As this week marks Road Safety week, we thought it was time we gave one of our favourite industrial products most often used on our roads some love.
We’re all familiar with the orange traffic cones we see adorning our roads and kerbs, but few are aware that traffic cones actually come in a variety colours, with each having a different meaning.
The new additions were introduced by The Highways Agency a couple of years ago. They are fashioned in green and white, blue and white and yellow and white.
Access to a lane is marked by the green and white traffic cones. Blue and white suggest you look up as an overhead structure is apparent. The yellow and white variety advises that no stopping is allowed.
Traffic cones are most widely used as a temporary structure to warn of hazards, to mark lanes for traffic on roads or parking. A strangely popular installation within student halls of residence, these brightly coloured conical chaps have even made their way into the media as art installations.
And let’s not bypass the ‘no waiting’ cone, these black and yellow triangular structures warn drivers that stopping or parking in the vicinity is not welcomed. Basically, park at your peril!
Did you know?
The first traffic cones were wooden and created by Charles D. Scanlon in 1940, an American painter working for the Street Painting department of Los Angeles. They were originally utelised in the UK in 1959 as a replacement for the paraffin burning red lanterns. Wooden and concrete traffic cones were soon replaced by the more commonly known plastic version.
It would take 5748 small size highwayman traffic cones, base to base to form a row a mile long. So to travel along all 117 miles of the M25 motorway that’s a whopping 672516 traffic cones! What a lot of orangey reflective goodness.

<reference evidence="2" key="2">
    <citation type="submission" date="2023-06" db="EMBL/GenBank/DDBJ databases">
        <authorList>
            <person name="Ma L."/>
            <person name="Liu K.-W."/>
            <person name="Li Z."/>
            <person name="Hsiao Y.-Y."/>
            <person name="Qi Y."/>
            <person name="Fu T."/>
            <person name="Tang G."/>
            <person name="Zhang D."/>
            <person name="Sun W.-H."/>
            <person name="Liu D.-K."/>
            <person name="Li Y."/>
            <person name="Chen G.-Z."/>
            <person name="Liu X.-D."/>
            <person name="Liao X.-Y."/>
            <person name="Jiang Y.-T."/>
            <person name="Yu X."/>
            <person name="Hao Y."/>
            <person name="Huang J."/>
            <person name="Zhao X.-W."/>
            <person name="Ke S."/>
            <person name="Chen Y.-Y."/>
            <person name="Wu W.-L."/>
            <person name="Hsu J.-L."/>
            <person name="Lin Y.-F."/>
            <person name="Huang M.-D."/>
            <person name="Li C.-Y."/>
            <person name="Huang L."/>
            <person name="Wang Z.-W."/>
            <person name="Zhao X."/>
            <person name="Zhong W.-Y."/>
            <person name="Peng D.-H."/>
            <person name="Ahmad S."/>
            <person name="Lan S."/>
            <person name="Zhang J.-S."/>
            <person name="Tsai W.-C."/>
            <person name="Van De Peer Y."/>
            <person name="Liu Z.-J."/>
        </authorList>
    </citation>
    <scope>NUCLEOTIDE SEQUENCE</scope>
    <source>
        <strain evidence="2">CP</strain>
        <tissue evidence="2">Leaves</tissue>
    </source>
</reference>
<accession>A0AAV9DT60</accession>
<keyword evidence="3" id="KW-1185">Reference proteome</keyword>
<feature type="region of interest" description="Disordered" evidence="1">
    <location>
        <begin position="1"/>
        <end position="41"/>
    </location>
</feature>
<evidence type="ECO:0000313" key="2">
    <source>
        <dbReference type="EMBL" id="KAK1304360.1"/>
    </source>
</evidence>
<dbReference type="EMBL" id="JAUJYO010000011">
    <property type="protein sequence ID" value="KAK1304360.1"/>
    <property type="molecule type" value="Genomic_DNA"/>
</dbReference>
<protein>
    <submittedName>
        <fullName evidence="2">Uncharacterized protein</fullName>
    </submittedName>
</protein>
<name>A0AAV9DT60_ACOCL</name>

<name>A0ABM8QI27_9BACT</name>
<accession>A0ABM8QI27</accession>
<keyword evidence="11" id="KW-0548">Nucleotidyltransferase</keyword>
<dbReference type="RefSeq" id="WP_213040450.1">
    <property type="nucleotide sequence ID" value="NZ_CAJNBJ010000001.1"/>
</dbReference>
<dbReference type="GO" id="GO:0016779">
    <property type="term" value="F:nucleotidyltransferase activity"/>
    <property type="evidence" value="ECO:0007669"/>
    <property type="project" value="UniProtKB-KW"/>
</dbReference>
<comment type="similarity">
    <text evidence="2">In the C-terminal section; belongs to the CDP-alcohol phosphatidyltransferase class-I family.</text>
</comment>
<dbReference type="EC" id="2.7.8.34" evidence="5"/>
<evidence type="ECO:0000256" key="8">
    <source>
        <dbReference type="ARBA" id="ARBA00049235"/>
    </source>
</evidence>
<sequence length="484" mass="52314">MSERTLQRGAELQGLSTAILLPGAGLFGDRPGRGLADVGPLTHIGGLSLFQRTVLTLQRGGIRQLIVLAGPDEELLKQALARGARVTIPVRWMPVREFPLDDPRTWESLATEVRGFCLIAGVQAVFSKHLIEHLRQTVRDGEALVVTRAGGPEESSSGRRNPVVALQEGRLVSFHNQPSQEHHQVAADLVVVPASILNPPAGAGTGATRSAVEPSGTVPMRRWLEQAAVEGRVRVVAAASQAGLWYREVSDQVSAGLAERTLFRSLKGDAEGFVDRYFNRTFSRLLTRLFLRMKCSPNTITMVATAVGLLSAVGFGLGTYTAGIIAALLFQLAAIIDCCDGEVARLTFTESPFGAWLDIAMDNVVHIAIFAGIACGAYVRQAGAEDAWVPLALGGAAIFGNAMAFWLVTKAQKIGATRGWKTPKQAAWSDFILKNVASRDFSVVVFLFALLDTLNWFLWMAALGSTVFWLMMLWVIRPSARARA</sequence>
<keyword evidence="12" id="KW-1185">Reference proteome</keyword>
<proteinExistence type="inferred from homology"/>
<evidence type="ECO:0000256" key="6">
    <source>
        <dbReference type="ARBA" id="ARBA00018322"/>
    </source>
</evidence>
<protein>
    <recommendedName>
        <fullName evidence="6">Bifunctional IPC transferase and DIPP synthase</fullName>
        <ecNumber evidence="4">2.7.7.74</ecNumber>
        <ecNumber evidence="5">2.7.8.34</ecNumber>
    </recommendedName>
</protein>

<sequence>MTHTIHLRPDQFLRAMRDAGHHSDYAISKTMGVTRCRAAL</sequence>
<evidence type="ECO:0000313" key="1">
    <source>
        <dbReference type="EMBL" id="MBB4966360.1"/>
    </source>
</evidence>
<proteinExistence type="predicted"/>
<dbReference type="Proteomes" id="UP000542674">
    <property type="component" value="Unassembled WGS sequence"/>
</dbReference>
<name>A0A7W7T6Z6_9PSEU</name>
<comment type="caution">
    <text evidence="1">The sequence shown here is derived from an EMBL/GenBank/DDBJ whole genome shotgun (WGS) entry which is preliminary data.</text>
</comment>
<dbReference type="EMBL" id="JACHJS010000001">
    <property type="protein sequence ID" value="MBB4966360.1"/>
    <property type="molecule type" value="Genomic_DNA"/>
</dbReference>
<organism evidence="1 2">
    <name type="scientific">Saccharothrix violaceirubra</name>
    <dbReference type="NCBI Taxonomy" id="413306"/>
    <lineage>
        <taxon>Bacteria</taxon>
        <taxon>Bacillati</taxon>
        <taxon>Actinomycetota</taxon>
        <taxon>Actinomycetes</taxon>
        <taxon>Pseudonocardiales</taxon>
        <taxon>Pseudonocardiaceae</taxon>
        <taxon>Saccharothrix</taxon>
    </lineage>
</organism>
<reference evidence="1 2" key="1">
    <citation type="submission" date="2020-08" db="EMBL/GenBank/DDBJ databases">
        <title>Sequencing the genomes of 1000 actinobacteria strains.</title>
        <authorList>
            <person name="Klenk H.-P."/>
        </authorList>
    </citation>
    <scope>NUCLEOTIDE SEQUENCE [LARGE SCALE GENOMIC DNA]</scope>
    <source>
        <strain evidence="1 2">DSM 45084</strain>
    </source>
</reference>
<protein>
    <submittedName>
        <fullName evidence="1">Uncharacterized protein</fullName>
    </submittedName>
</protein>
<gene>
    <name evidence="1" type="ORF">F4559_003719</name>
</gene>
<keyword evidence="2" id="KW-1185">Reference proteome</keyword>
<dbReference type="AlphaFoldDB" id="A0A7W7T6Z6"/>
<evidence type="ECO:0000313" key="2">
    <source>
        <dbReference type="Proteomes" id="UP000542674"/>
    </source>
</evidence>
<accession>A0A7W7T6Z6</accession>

To reach the summit of London’s tallest building, The Shard, it would require a stack of 618 500mm traffic cones base to tip.
The world’s deepest hole, the Grand Canyon, was created by continuous erosion caused by the Colorado River. It is over 1800 metres deep. That means it would take a stack of 3600 500mm traffic cones, tip to base to stretch all the way to the bottom!
An average adult male African bush elephant weighs 5500kg, that’s the same as 2200 small traffic cones! You definitely wouldn’t want one of them to stand on your toe. Ouch!
The football stadium of our home team, Norwich City, has a football pitch 7072 metres squared, that considered it would take a goal scoring 90168 cones to cover the pitch. Wouldn’t like to be the poor person who had to put all those out!
Whatever their colour, shape or size, these reflective points of reference have been lining our roads for over 55 years and long may their reign continue.
You only have to look at our George to enjoy the wonders that can behold from a simple traffic cone…